"We need managers and data to be able to understand how much salmon are coming back — and if we don't know that, then we don't go fishing," said John Garner, president of North Pacific Seafoods, noting that recreational fishermen would also suffer in a government shutdown.

Alaska House Speaker Bryce Edgmon, D-Dillingham, speaks to reporters at the Capitol earlier this month. (Nathaniel Herz / Alaska Dispatch News)

Even as the warnings were emailed Tuesday, the leaders of the House and Senate weren't conceding any ground.

"As the presiding officer in the House, I'm done counting — I know it's up to six or seven weeks that we've sent a fiscal package to the Senate and all we've gotten in return are promises to take action. And here we are literally within sight of a government shutdown, which nobody clearly wants," House Speaker Bryce Edgmon, D-Dillingham, said in a phone interview. "I would say that it's time to quit playing politics with people's jobs, with people's futures in Alaska, and it's time to sit down at the table and arrive at a solution that works for everyone."

Senate President Pete Kelly, R-Fairbanks, responded to an interview request with a prepared statement that said the House controls the scheduling for a key committee charged with resolving differences between the two chambers' budget proposals.

"So we can only meet when they come to the table," the statement quoted Kelly as saying. He added: "We don't want the people of Alaska to have the uncertainty of layoffs in their lives. That's why passing a budget and a fiscal solution remain our top priority. The Senate's plan uses our reserves to fund government well into the future, without imposing new taxes. We're here to do what's right for the people of this state."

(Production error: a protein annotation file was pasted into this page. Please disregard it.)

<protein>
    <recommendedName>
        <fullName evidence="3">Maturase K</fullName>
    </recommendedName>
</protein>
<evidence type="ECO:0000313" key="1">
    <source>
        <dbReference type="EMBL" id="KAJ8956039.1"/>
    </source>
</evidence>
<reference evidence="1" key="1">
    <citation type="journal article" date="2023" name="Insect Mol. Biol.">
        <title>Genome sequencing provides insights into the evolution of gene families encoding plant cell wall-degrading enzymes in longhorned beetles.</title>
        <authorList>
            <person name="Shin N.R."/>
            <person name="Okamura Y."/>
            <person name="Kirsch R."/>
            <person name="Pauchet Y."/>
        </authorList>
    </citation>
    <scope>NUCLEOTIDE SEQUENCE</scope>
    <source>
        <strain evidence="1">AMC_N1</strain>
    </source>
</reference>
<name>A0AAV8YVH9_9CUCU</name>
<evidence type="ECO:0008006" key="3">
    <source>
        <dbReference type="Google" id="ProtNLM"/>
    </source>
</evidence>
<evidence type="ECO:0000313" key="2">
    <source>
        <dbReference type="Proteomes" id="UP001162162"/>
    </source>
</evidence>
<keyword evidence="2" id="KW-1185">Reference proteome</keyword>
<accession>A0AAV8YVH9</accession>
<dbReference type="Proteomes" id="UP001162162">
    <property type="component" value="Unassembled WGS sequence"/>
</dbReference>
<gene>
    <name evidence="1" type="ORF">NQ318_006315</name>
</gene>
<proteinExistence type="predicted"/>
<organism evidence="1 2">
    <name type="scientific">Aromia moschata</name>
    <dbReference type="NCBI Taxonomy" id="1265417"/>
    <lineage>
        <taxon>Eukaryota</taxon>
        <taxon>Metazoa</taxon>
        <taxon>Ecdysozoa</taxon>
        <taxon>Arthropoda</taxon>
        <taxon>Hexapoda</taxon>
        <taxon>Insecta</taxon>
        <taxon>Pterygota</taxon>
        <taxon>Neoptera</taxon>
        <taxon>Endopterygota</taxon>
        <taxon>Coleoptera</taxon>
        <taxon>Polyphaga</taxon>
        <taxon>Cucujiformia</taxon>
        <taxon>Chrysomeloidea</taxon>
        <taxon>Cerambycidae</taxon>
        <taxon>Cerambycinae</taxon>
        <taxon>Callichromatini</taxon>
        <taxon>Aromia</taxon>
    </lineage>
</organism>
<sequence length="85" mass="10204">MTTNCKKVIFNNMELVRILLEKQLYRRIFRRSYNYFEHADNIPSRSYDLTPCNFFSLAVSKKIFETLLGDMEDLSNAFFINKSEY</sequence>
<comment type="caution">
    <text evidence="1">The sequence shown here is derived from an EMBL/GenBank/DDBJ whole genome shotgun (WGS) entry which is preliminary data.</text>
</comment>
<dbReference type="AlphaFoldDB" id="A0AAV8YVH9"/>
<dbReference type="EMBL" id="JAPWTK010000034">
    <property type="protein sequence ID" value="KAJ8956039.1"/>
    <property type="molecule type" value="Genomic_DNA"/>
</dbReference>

House leaders said their Senate counterparts, however, wouldn't agree to an offer to pass a kind of interim budget to pay for what Edgmon described as "critical services" if the two sides can't agree on a broader spending plan before the end of June.

Alaska Senate President Pete Kelly speaks with reporters at the Capitol last month. (Nathaniel Herz / Alaska Dispatch News)

Kelly, the Senate president, responded to that assertion with another prepared statement that said if the House calls a meeting, legislative leaders could negotiate a "complete budget."

"That way, we won't be picking and choosing whose jobs are more important — they're all important," the statement quoted him as saying.

The Walker administration hasn't yet released a contingency plan that would take effect if a shutdown occurs.

In 2015, the Legislature passed a partially funded budget before June 1, meaning that the state would have had enough cash to pay for key services like troopers and courts even if a fully funded budget didn't pass before July 1.

This year, lawmakers haven't agreed on any budget, making it difficult to tell what services could remain after July 1, said Minta Montalbo, a spokeswoman for the state administration department.

"We're in the midst of conducting a full legal analysis of what the implications would be of a full shutdown," Montalbo said. "We don't know yet."